If you live in the UK and wish to adopt a child from outside the UK, you must follow the correct procedures or you will commit a criminal offence.
The first step is to decide which country you wish to adopt from (an adoption agency authorised to deal with intercountry adoption can guide you as to the options and where children are currently available to adopt). To understand the procedures you need to follow, you then need to know whether that country is:
A Hague Convention country: this is a country that, like the UK, has signed up to the 1993 Hague Convention on inter-country adoption. An adoption order in either country is recognised in both (and in all Hague Convention countries). Your child will also acquire British nationality automatically on the grant of a Convention adoption order.
A country on the designated list: the UK recognises adoption orders made in these countries which means that you can adopt overseas and do not need to re-apply to the UK court. However, unlike with a Hague Convention adoption, your child does not become British automatically, so you need to have a clear immigration plan.
Neither: you might need to apply for adoption in both your destination country and in the UK, and you need to plan carefully to navigate the immigration rules.
The law in the UK has very broad eligibility criteria for adoption. The only absolute legal requirements are that:
Your suitability also needs to be approved by an adoption agency authorised to deal with intercountry adoption. This means that many other issues will be taken into account before you can adopt, including your health, age, support network, financial circumstances, any other children in your family, your religion and ethnic background.
You will also need to adhere to the adoption eligibility requirements of your destination country. Sadly, as there is no global consensus about same-sex parenting, it is in practice difficult for UK same-sex couples to adopt from overseas. You would also need to explore the eligibility requirements of your destination country very carefully if you are transgender.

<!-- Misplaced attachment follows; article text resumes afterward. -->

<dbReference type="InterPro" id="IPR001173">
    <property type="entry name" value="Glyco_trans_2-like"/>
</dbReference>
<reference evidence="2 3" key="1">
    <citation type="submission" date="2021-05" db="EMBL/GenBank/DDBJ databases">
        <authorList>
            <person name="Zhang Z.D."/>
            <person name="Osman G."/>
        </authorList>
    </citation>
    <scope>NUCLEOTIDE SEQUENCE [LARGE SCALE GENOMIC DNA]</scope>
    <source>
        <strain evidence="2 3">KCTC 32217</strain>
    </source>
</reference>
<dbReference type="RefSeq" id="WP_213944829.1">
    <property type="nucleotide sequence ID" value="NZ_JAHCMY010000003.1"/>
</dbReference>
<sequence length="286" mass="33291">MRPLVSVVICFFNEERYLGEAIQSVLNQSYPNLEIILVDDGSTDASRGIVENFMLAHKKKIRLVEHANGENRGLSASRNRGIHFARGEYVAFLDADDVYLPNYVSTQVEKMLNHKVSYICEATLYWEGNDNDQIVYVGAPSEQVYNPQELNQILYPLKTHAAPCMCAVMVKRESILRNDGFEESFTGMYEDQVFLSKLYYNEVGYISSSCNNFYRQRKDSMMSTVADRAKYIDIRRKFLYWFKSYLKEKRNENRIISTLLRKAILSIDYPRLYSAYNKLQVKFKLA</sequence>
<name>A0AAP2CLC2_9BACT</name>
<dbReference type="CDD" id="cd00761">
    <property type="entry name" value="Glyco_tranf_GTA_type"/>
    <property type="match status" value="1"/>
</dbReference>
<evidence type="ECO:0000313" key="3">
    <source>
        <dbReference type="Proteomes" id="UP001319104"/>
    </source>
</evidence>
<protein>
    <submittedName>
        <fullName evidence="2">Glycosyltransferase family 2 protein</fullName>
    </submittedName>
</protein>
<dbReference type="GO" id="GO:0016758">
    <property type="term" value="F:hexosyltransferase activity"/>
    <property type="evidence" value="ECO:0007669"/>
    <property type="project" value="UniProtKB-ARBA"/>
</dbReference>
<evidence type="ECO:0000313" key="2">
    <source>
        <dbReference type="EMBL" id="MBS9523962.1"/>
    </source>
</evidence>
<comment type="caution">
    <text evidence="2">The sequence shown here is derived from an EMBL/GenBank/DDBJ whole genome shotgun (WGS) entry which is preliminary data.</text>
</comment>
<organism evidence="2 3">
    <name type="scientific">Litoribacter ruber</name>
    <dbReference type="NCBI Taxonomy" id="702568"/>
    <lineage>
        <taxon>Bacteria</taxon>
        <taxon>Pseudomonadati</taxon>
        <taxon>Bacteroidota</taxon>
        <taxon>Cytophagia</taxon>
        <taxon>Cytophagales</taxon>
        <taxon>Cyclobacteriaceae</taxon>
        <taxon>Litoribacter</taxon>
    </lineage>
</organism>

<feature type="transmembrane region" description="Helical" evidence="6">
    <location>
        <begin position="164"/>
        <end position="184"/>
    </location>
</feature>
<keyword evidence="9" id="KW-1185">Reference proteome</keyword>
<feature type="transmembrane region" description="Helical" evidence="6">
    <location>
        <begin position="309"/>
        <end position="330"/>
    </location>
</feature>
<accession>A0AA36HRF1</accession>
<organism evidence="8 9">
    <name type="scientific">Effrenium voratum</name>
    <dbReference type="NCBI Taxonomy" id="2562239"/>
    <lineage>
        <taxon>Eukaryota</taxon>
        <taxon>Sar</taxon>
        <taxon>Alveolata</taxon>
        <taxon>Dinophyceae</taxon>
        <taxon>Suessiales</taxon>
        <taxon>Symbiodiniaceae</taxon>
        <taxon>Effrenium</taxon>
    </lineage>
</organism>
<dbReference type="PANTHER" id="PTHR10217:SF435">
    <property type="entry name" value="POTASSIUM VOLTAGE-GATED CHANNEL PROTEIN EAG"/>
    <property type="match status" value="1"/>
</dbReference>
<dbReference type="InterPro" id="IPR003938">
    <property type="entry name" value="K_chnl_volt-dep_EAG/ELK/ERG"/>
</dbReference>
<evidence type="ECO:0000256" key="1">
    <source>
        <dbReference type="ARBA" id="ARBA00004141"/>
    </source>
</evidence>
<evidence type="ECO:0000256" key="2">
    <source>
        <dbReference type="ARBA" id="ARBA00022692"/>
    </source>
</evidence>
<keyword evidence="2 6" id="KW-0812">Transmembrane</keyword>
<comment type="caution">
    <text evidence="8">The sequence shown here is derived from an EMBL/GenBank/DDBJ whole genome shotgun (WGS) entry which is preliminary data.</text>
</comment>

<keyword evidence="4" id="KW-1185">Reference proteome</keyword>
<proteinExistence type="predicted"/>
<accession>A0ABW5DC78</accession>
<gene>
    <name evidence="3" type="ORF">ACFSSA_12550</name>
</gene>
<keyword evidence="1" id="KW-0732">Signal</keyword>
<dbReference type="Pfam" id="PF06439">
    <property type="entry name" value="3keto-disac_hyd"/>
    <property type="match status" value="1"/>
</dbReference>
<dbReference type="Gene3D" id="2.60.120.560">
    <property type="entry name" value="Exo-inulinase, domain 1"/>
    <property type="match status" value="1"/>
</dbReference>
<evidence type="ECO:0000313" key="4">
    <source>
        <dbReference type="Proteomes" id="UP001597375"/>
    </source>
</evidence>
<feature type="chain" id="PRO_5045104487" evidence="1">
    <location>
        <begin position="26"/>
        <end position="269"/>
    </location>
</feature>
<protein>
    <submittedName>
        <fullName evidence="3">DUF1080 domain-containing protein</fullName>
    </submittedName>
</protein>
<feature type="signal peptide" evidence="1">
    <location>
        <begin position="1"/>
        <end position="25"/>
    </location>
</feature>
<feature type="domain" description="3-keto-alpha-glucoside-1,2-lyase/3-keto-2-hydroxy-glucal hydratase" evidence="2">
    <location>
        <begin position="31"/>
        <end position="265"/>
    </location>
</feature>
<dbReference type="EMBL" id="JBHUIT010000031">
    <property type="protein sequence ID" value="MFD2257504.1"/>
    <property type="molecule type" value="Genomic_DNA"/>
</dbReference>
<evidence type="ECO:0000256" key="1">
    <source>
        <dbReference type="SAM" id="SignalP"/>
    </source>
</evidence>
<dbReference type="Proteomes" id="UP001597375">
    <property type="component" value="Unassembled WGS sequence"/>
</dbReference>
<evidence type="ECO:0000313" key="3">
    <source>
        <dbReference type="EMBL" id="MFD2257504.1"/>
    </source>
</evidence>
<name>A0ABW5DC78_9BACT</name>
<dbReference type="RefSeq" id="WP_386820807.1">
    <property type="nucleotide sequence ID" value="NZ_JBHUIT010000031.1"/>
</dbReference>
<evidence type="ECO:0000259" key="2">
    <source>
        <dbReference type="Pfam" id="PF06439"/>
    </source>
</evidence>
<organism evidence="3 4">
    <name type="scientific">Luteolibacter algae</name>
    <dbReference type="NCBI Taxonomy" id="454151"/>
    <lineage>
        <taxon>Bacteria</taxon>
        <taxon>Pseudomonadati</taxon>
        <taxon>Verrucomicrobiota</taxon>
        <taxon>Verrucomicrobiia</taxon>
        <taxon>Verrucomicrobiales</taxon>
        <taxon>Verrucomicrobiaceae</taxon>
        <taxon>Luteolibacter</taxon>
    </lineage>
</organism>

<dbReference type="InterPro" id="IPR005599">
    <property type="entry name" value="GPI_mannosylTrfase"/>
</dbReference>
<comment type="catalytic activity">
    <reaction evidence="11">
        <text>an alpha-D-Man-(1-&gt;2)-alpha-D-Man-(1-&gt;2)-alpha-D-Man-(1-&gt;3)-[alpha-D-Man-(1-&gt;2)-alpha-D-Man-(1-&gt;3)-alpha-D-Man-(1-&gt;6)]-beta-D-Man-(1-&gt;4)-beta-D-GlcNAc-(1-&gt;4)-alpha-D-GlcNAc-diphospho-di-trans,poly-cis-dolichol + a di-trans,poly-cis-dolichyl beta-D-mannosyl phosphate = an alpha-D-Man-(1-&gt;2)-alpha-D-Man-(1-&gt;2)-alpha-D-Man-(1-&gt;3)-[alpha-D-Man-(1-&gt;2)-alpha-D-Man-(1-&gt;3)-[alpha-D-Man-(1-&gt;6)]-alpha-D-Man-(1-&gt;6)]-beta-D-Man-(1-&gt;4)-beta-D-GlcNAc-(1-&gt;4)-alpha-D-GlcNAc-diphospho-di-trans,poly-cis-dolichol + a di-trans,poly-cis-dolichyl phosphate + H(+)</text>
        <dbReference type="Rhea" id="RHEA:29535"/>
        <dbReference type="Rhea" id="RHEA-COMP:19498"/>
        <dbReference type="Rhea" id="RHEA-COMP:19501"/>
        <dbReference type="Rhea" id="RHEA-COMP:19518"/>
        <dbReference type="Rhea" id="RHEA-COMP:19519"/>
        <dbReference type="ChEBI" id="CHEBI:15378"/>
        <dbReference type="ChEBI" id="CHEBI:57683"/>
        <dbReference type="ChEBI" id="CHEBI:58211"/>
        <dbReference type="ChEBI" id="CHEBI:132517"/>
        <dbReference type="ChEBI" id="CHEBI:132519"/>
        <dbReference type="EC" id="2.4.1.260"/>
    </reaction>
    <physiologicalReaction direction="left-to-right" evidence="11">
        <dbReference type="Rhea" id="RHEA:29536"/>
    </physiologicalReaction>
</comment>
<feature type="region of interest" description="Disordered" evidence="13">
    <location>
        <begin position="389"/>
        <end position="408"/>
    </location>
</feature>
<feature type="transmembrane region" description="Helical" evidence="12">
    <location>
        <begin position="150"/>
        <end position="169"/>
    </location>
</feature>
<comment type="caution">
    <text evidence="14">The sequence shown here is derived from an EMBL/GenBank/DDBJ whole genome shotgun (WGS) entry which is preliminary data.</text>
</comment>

As with UK adoption, the first step is for you to make contact with an adoption agency (you need an agency authorised to deal with intercountry adoptions). The agency will provide you with information and might ask you to attend an information session. If you decide that you are happy to work with them, you can formally apply to be assessed. They usually charge a fee for assessing you in intercountry adoption cases.
Step 1: Your UK home study assessment
You will be allocated a social worker who will assess you in accordance with the regulations. This process typically takes 6-8 months and involves home visits, preparation groups, personal references and background and medical checks.
Step 2: Panel approval
Your social worker will prepare a Prospective Adopters' Report, and this will be presented to your UK agency's adoption panel. The panel is a group of about ten experts, with appropriate intercountry adoption experience. The panel makes a recommendation as to whether you should be approved (and if so for which country), and your agency then makes a final decision. If you are turned down, there are several different mechanisms that you can consider, including the Independent Review Mechanism, if you feel that you have been unfairly treated.
Step 3: Certificate of Eligibility to Adopt
If you are approved as a prospective adopter, your application will be passed to the Department for Education (which is the UK's Central Authority). They will charge a fee for reviewing your papers, which varies according to your income. The DfE will review your papers and, if satisfied, issue you with a Certificate of Eligibility to adopt. This will also be passed to the relevant Central Authority in the country you intend to adopt from.
Step 4: Matching with a child overseas
Your matching process begins from there. In some countries it is important that you do not try to identify a potential child before you reach this stage. How precisely the matching process works depends on your destination country and the rules that apply there. However, you will need to visit the child whom you propose to adopt and engage with your adoption agency in the UK as things proceed.
Step 5: The legal process and immigration
Depending on your destination country, you will either need to apply for adoption there, or bring your child back to the UK to adopt them here. You will need to obtain a British passport or entry clearance authorising your child to enter the UK before you travel.
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